Widdringtonia schwarzii

Widdringtonia schwarzii
Scientific classification
Kingdom: Plantae
Division: Pinophyta
Class: Pinopsida
Order: Pinales
Family: Cupressaceae
Genus: Widdringtonia
Species: W. schwarzii
Binomial name
Widdringtonia schwarzii
(Marloth) Mast.

Widdringtonia schwarzii (Willowmore cypress or Willowmore cedar, Afrikaans: Baviaanskloof-seder)[1] is a species of Widdringtonia native to South Africa, where it is endemic to the Baviaanskloof and Kouga Mountains west of Port Elizabeth in Eastern Cape Province; it occurs on dry rocky slopes and crags at 600-1,200 m altitude. It is threatened by habitat loss, particularly by wildfire.[2][3] The Willowmore Cedar is a protected tree in South Africa.[1]

It is a medium-sized evergreen tree growing to 20-25 m (formerly known to 40 m) tall. The leaves are scale-like, 1.5 mm long and 1 mm broad on small shoots, up to 10 mm long on strong-growing shoots, and arranged in opposite decussate pairs. The cones are globose to rectangular, 2-3 cm long, with four scales. It is closely related to Widdringtonia cedarbergensis from Western Cape Province, being most easily distinguished by its larger seeds with a short seedwing.[2]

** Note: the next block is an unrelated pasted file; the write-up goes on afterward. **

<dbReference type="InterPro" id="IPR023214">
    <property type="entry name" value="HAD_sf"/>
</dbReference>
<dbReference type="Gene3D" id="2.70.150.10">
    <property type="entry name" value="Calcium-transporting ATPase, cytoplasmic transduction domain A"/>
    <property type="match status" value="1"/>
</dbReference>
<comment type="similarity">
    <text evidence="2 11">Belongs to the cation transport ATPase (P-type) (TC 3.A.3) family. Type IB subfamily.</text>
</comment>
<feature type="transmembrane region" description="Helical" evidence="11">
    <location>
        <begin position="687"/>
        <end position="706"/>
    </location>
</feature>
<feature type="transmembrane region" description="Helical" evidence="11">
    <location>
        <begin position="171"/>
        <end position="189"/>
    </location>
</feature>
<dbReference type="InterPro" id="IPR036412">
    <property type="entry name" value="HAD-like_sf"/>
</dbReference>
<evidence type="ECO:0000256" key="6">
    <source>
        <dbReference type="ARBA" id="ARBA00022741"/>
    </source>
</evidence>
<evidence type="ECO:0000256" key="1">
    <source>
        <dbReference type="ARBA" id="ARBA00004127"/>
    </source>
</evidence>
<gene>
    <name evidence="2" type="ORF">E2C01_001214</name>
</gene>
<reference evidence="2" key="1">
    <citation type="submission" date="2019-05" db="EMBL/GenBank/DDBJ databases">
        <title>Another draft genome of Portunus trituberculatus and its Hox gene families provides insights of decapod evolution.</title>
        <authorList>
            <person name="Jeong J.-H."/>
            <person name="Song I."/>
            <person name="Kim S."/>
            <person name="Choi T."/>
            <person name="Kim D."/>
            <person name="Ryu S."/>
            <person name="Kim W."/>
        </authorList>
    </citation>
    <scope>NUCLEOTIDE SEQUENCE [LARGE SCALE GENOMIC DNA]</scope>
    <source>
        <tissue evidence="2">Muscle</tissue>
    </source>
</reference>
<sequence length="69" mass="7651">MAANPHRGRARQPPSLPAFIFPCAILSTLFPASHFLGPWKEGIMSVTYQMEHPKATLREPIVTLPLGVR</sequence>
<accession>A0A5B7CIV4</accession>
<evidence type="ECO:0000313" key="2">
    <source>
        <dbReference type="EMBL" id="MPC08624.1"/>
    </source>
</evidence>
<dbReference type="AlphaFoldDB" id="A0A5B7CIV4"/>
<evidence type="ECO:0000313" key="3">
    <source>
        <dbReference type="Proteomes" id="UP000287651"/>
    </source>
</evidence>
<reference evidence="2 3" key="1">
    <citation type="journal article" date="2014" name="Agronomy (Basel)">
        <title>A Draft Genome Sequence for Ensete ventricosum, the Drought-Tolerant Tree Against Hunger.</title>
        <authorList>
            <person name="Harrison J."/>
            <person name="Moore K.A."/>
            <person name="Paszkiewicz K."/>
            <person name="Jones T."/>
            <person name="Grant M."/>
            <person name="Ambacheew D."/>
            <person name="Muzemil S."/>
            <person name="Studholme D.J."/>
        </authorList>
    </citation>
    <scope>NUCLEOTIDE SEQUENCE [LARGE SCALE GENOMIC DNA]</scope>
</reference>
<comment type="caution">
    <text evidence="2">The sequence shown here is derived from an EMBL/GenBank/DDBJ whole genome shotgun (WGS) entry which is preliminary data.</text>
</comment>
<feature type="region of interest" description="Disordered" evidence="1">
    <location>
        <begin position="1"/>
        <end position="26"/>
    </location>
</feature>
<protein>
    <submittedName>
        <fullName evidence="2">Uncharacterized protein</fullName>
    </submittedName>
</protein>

It was formerly often called "Willowmore cedar" but has been renamed Willowmore cypress to better reflect its botanical relationships.[4]


  1. 1 2 "Protected Trees" (PDF). Department of Water Affairs and Forestry, Republic of South Africa. 3 May 2013.
  2. 1 2 Farjon, A. (2005). Monograph of Cupressaceae and Sciadopitys. Royal Botanic Gardens, Kew. ISBN 1-84246-068-4
  3. Hilton-Taylor, C. et al. 1998. Widdringtonia schwarzii. Downloaded on 10 July 2007.
  4. University of the Witwatersrand: Recommended English names for trees of Southern Africa
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